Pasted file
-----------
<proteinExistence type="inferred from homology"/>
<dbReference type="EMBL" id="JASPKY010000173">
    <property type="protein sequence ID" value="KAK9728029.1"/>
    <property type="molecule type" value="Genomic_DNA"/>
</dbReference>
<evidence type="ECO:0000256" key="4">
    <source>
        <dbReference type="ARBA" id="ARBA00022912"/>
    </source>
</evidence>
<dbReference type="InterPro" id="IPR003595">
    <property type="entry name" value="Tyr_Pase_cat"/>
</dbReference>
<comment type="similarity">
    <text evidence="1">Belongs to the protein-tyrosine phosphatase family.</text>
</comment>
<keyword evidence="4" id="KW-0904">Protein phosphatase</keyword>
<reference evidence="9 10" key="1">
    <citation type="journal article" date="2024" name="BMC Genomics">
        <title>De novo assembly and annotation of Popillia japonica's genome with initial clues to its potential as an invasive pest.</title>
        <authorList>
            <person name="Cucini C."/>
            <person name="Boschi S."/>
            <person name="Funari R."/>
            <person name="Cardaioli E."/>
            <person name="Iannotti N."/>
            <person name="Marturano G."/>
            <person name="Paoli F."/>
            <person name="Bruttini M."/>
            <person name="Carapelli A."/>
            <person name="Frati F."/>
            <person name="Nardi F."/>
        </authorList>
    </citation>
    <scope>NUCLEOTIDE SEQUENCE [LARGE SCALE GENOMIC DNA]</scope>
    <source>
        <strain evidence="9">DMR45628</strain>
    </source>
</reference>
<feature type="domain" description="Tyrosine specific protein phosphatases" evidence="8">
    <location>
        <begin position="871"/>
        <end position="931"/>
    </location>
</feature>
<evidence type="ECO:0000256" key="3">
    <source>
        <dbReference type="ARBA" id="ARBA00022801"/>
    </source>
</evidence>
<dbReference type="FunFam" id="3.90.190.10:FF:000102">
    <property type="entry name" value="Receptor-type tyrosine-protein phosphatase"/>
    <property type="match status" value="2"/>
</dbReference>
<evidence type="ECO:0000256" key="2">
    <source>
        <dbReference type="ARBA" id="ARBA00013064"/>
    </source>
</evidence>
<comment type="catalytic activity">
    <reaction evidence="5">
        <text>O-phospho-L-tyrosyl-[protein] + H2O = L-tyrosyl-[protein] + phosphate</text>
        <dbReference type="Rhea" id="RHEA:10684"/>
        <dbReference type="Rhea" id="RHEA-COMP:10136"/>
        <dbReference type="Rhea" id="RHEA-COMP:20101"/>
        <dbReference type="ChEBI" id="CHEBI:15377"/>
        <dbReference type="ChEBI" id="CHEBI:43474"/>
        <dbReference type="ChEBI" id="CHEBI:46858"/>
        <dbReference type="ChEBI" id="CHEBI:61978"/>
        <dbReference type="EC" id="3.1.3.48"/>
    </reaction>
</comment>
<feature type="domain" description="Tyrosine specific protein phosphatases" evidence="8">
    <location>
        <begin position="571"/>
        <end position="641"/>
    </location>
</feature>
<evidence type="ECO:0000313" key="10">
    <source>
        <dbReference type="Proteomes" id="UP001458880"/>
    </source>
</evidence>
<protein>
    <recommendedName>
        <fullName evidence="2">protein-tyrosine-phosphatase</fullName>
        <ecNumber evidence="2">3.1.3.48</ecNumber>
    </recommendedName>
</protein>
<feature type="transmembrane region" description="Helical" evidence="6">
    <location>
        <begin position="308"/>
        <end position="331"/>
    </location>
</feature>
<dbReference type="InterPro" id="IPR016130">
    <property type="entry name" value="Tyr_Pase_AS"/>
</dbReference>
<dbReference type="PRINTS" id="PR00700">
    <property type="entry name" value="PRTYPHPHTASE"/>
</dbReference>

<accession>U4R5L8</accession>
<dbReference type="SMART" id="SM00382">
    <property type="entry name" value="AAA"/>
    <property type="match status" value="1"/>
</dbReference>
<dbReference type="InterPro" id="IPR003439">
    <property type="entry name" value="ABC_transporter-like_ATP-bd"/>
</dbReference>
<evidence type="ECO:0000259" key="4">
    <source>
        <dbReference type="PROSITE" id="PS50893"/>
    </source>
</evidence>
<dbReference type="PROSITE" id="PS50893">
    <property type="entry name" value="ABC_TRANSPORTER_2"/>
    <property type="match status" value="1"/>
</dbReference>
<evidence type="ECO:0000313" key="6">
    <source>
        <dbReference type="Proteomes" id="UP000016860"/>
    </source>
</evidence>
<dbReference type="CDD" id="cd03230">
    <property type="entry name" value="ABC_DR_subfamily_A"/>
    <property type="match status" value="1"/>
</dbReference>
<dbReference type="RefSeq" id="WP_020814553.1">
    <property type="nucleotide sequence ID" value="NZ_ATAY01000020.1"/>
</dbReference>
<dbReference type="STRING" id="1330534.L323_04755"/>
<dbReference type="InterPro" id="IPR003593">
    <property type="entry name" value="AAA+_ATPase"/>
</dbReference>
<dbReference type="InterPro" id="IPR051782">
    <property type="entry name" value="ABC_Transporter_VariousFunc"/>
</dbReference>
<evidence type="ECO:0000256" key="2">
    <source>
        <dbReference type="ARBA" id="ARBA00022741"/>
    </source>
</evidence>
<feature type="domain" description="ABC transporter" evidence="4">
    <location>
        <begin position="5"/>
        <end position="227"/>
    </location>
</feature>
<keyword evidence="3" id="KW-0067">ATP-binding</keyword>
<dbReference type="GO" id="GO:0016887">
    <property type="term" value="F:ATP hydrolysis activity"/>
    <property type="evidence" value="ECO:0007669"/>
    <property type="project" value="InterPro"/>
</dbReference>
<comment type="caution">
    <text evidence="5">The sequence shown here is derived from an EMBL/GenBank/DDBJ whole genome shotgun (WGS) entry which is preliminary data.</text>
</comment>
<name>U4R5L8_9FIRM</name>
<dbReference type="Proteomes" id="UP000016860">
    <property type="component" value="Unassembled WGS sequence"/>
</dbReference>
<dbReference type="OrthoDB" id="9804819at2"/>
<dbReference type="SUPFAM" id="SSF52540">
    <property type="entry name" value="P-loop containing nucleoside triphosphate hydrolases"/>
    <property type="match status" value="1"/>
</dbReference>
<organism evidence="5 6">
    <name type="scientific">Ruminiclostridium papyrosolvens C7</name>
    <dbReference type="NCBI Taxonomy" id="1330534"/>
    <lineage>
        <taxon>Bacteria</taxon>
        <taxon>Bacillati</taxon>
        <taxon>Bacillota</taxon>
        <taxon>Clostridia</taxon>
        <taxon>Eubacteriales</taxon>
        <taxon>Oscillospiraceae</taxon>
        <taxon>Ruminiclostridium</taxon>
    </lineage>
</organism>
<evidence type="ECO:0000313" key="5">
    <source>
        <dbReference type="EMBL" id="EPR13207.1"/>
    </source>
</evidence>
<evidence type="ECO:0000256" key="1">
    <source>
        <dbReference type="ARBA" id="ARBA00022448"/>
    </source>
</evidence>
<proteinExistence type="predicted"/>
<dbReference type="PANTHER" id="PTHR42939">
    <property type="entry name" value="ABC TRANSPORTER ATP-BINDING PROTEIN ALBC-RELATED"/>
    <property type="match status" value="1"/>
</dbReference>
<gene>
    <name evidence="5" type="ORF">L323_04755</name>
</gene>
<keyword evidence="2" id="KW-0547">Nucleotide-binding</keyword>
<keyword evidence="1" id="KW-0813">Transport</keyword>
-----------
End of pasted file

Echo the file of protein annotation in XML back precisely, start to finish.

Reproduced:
<proteinExistence type="inferred from homology"/>
<dbReference type="EMBL" id="JASPKY010000173">
    <property type="protein sequence ID" value="KAK9728029.1"/>
    <property type="molecule type" value="Genomic_DNA"/>
</dbReference>
<evidence type="ECO:0000256" key="4">
    <source>
        <dbReference type="ARBA" id="ARBA00022912"/>
    </source>
</evidence>
<dbReference type="InterPro" id="IPR003595">
    <property type="entry name" value="Tyr_Pase_cat"/>
</dbReference>
<comment type="similarity">
    <text evidence="1">Belongs to the protein-tyrosine phosphatase family.</text>
</comment>
<keyword evidence="4" id="KW-0904">Protein phosphatase</keyword>
<reference evidence="9 10" key="1">
    <citation type="journal article" date="2024" name="BMC Genomics">
        <title>De novo assembly and annotation of Popillia japonica's genome with initial clues to its potential as an invasive pest.</title>
        <authorList>
            <person name="Cucini C."/>
            <person name="Boschi S."/>
            <person name="Funari R."/>
            <person name="Cardaioli E."/>
            <person name="Iannotti N."/>
            <person name="Marturano G."/>
            <person name="Paoli F."/>
            <person name="Bruttini M."/>
            <person name="Carapelli A."/>
            <person name="Frati F."/>
            <person name="Nardi F."/>
        </authorList>
    </citation>
    <scope>NUCLEOTIDE SEQUENCE [LARGE SCALE GENOMIC DNA]</scope>
    <source>
        <strain evidence="9">DMR45628</strain>
    </source>
</reference>
<feature type="domain" description="Tyrosine specific protein phosphatases" evidence="8">
    <location>
        <begin position="871"/>
        <end position="931"/>
    </location>
</feature>
<evidence type="ECO:0000256" key="3">
    <source>
        <dbReference type="ARBA" id="ARBA00022801"/>
    </source>
</evidence>
<dbReference type="FunFam" id="3.90.190.10:FF:000102">
    <property type="entry name" value="Receptor-type tyrosine-protein phosphatase"/>
    <property type="match status" value="2"/>
</dbReference>
<evidence type="ECO:0000256" key="2">
    <source>
        <dbReference type="ARBA" id="ARBA00013064"/>
    </source>
</evidence>
<comment type="catalytic activity">
    <reaction evidence="5">
        <text>O-phospho-L-tyrosyl-[protein] + H2O = L-tyrosyl-[protein] + phosphate</text>
        <dbReference type="Rhea" id="RHEA:10684"/>
        <dbReference type="Rhea" id="RHEA-COMP:10136"/>
        <dbReference type="Rhea" id="RHEA-COMP:20101"/>
        <dbReference type="ChEBI" id="CHEBI:15377"/>
        <dbReference type="ChEBI" id="CHEBI:43474"/>
        <dbReference type="ChEBI" id="CHEBI:46858"/>
        <dbReference type="ChEBI" id="CHEBI:61978"/>
        <dbReference type="EC" id="3.1.3.48"/>
    </reaction>
</comment>
<feature type="domain" description="Tyrosine specific protein phosphatases" evidence="8">
    <location>
        <begin position="571"/>
        <end position="641"/>
    </location>
</feature>
<evidence type="ECO:0000313" key="10">
    <source>
        <dbReference type="Proteomes" id="UP001458880"/>
    </source>
</evidence>
<protein>
    <recommendedName>
        <fullName evidence="2">protein-tyrosine-phosphatase</fullName>
        <ecNumber evidence="2">3.1.3.48</ecNumber>
    </recommendedName>
</protein>
<feature type="transmembrane region" description="Helical" evidence="6">
    <location>
        <begin position="308"/>
        <end position="331"/>
    </location>
</feature>
<dbReference type="InterPro" id="IPR016130">
    <property type="entry name" value="Tyr_Pase_AS"/>
</dbReference>
<dbReference type="PRINTS" id="PR00700">
    <property type="entry name" value="PRTYPHPHTASE"/>
</dbReference>

<accession>U4R5L8</accession>
<dbReference type="SMART" id="SM00382">
    <property type="entry name" value="AAA"/>
    <property type="match status" value="1"/>
</dbReference>
<dbReference type="InterPro" id="IPR003439">
    <property type="entry name" value="ABC_transporter-like_ATP-bd"/>
</dbReference>
<evidence type="ECO:0000259" key="4">
    <source>
        <dbReference type="PROSITE" id="PS50893"/>
    </source>
</evidence>
<dbReference type="PROSITE" id="PS50893">
    <property type="entry name" value="ABC_TRANSPORTER_2"/>
    <property type="match status" value="1"/>
</dbReference>
<evidence type="ECO:0000313" key="6">
    <source>
        <dbReference type="Proteomes" id="UP000016860"/>
    </source>
</evidence>
<dbReference type="CDD" id="cd03230">
    <property type="entry name" value="ABC_DR_subfamily_A"/>
    <property type="match status" value="1"/>
</dbReference>
<dbReference type="RefSeq" id="WP_020814553.1">
    <property type="nucleotide sequence ID" value="NZ_ATAY01000020.1"/>
</dbReference>
<dbReference type="STRING" id="1330534.L323_04755"/>
<dbReference type="InterPro" id="IPR003593">
    <property type="entry name" value="AAA+_ATPase"/>
</dbReference>
<dbReference type="InterPro" id="IPR051782">
    <property type="entry name" value="ABC_Transporter_VariousFunc"/>
</dbReference>
<evidence type="ECO:0000256" key="2">
    <source>
        <dbReference type="ARBA" id="ARBA00022741"/>
    </source>
</evidence>
<feature type="domain" description="ABC transporter" evidence="4">
    <location>
        <begin position="5"/>
        <end position="227"/>
    </location>
</feature>
<keyword evidence="3" id="KW-0067">ATP-binding</keyword>
<dbReference type="GO" id="GO:0016887">
    <property type="term" value="F:ATP hydrolysis activity"/>
    <property type="evidence" value="ECO:0007669"/>
    <property type="project" value="InterPro"/>
</dbReference>
<comment type="caution">
    <text evidence="5">The sequence shown here is derived from an EMBL/GenBank/DDBJ whole genome shotgun (WGS) entry which is preliminary data.</text>
</comment>
<name>U4R5L8_9FIRM</name>
<dbReference type="Proteomes" id="UP000016860">
    <property type="component" value="Unassembled WGS sequence"/>
</dbReference>
<dbReference type="OrthoDB" id="9804819at2"/>
<dbReference type="SUPFAM" id="SSF52540">
    <property type="entry name" value="P-loop containing nucleoside triphosphate hydrolases"/>
    <property type="match status" value="1"/>
</dbReference>
<organism evidence="5 6">
    <name type="scientific">Ruminiclostridium papyrosolvens C7</name>
    <dbReference type="NCBI Taxonomy" id="1330534"/>
    <lineage>
        <taxon>Bacteria</taxon>
        <taxon>Bacillati</taxon>
        <taxon>Bacillota</taxon>
        <taxon>Clostridia</taxon>
        <taxon>Eubacteriales</taxon>
        <taxon>Oscillospiraceae</taxon>
        <taxon>Ruminiclostridium</taxon>
    </lineage>
</organism>
<evidence type="ECO:0000313" key="5">
    <source>
        <dbReference type="EMBL" id="EPR13207.1"/>
    </source>
</evidence>
<evidence type="ECO:0000256" key="1">
    <source>
        <dbReference type="ARBA" id="ARBA00022448"/>
    </source>
</evidence>
<proteinExistence type="predicted"/>
<dbReference type="PANTHER" id="PTHR42939">
    <property type="entry name" value="ABC TRANSPORTER ATP-BINDING PROTEIN ALBC-RELATED"/>
    <property type="match status" value="1"/>
</dbReference>
<gene>
    <name evidence="5" type="ORF">L323_04755</name>
</gene>
<keyword evidence="2" id="KW-0547">Nucleotide-binding</keyword>
<keyword evidence="1" id="KW-0813">Transport</keyword>